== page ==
Behind every sports team, there is a legion of coaches and staffers that makes sure everything goes according to plan. Senior football managers Justin Cullen, Nathan Feldpausch and Claire Kueny are Notre Dame’s 12th men both on and off-season. Cullen oversees the essentials to all football games — equipment. “I’m the head student in charge of the equipment room and the locker room on both a day-to-day basis and on game day,” he said. Cullen’s job involves coordinating the laundry service with St. Michaels, issuing apparel and gear to the players and fixing any equipment malfunctions that occur during practice. Cullen said his role behind the scenes on game day often goes unnoticed. “What people don’t know is when the team goes out for practice, we set up white boards where different positions meet with their position coaches before the game,” he said. “We do this at halftime too.” Away games make his job a little more challenging, he said. “For away games, after halftime we immediately start moving stuff to our semi because the buses and the semi pull out within an hour of the end of the game,” he said. “That process usually takes through the end of the third quarter and sometimes the beginning the fourth quarter.” While Cullen oversees the equipment, Feldpausch is in charge of administration. Feldpausch works under Chad Klunder, director of football operations. His main job is to monitor the players’ whereabouts, he said. “I actually get issued a work phone that has the player contacts and figure out where they are when they aren’t on time,” he said. “I always jump a little bit when I hear the [work] phone. [I think,] ‘Uh, oh what do I have to do now?’” His most unique job is watching over Irish coach Brian Kelly’s bag, he said. “I got Coach Kelly’s bag [and] I have to keep it with me at all times,” Feldpausch said. “I carry it on the plane with me and make sure it does not leave my sight.” Kueny oversees personnel involved in making the football game days run smoothly. “I’m the personnel manager, so I’m the person responsible for organizing, scheduling and training all the sophomore and junior managers,” she said. During practice, Kueny makes sure the junior and sophomore managers set up the field properly and know what drills are being performed. She is also responsible for setting up the field before the game and helps run the pre-game warm ups. While the program is fairly fluid now, it is in the midst of changes, she said. Next year, the number of football managers will decrease. Only those who express a deep interest in the football program will work with Irish football, while the other managers will specialize in the Olympic sports, Kueny said. “We’ll have a football pool for people who really want to do football and an Olympic sports pool, so people really go towards their interest,” she said. Cullen said the managers support the team both on and off-season, but their hard work comes to fruition 12 Saturdays a year. “We work for about eight months of the year, [but] when you really think about it, it comes down to 12 football games,” he said.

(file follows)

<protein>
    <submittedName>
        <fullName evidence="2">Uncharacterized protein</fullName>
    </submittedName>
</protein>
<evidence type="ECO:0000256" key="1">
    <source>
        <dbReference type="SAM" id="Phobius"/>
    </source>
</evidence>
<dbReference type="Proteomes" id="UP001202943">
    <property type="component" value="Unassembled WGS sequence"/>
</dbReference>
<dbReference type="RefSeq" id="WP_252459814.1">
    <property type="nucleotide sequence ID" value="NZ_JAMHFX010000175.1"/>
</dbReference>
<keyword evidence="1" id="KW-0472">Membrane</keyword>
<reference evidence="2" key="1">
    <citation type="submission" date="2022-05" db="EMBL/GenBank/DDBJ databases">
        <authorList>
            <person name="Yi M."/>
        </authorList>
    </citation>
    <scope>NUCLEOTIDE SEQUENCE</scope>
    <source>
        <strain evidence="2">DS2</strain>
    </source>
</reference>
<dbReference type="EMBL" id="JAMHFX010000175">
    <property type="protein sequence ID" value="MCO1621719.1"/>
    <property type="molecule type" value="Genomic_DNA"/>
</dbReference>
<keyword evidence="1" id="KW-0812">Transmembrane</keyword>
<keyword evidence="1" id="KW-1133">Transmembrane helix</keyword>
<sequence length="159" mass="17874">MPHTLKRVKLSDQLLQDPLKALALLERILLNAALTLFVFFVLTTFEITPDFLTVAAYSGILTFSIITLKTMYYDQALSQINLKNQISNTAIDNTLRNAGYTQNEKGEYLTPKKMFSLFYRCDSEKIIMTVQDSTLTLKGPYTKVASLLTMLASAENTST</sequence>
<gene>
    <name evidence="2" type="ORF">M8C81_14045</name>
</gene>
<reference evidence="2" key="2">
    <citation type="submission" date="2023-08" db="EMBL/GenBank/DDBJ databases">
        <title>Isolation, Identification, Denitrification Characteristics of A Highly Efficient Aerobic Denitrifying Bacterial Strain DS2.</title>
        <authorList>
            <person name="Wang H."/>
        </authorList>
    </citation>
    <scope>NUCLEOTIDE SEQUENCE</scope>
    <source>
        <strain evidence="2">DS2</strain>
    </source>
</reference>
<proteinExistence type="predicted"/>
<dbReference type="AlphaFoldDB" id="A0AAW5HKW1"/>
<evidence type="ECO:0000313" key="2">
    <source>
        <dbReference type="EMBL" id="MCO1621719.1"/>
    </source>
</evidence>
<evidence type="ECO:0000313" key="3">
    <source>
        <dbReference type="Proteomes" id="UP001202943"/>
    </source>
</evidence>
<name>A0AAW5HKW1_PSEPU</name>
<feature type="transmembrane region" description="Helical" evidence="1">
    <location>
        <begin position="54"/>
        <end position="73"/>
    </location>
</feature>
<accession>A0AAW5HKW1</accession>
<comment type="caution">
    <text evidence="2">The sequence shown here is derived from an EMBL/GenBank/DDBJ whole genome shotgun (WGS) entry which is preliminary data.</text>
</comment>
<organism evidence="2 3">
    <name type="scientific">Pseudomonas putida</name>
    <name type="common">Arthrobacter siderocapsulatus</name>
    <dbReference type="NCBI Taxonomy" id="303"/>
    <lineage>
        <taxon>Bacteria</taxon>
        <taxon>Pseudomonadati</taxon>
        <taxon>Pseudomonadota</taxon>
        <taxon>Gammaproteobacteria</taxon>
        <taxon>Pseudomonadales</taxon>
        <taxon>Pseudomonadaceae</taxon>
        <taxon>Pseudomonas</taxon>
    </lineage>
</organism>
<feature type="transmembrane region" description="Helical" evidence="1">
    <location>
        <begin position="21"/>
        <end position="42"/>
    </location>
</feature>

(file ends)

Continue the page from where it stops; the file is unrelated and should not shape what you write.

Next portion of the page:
“Band of Sisters,” a documentary produced and directed by Notre Dame alumna Mary Fishman, screened at Saint Mary’s on Wednesday and was followed by a panel discussion about the film. The film highlights various groups of nuns across the country and shows their work outside of the physical church after hearing the calls of Vatican II. In the movie, sisters campaign for housing, food sustainability and gardening for the poor. They also work in jails, assuring that inmates had the pastoral care they deserved. Sr. Veronique Wiedower said the film reflects the priorities of Holy Cross sisters at Saint Mary’s. “Although the sisters of the Holy Cross are not specifically singled out in the dialogue of the film, those of you familiar with the sisters, will recognize the sisters’ charisma and ministry in the words and examples of other congregations and visually in the pre-Vatican footage of religious life here on Saint Mary’s campus,” Wiedower said. During the panel discussion, Fishman said she wanted to combat stereotypes about nuns in ” Band of Sisters.” “I wanted to set the record straight,” she said. “… I was inspired by the more than 300 year history of religious sisters and I wanted to inspire other people.” Sr. Betty Moyer, a former campus minister at Saint Mary’s, said she hopes people gain a deeper understanding of human dignity and justice from watching this movie. “[I hope] you feel anger where there is injustice,” Moyer said. Moyer said the documentary portrays well the “real world issues” sisters face in the world outside of the physical church. “We must address ourselves, and involvement in social justice is what this movie calls us to,” Moyer said. “We do not know what He calls us to; [it is] literally a journey into the unknown.” Holy Cross Sr. Elena Malits, professor emerita of religious studies at Saint Mary’s, said sharing personal stories is important among the religious community. “A very wise Holy Cross religious recently told me, ‘Someone’s truth is an invitation to a bigger heart and a bigger mind,’” she said. Malits said interacting with the larger community is also part of their vocation. “That’s really our vocation, to live out that sense of gratitude and sense of participation in this beautiful world, and as I meet these different people and learn different stories, I begin to have a bigger heart and a bigger mind,” Malits said.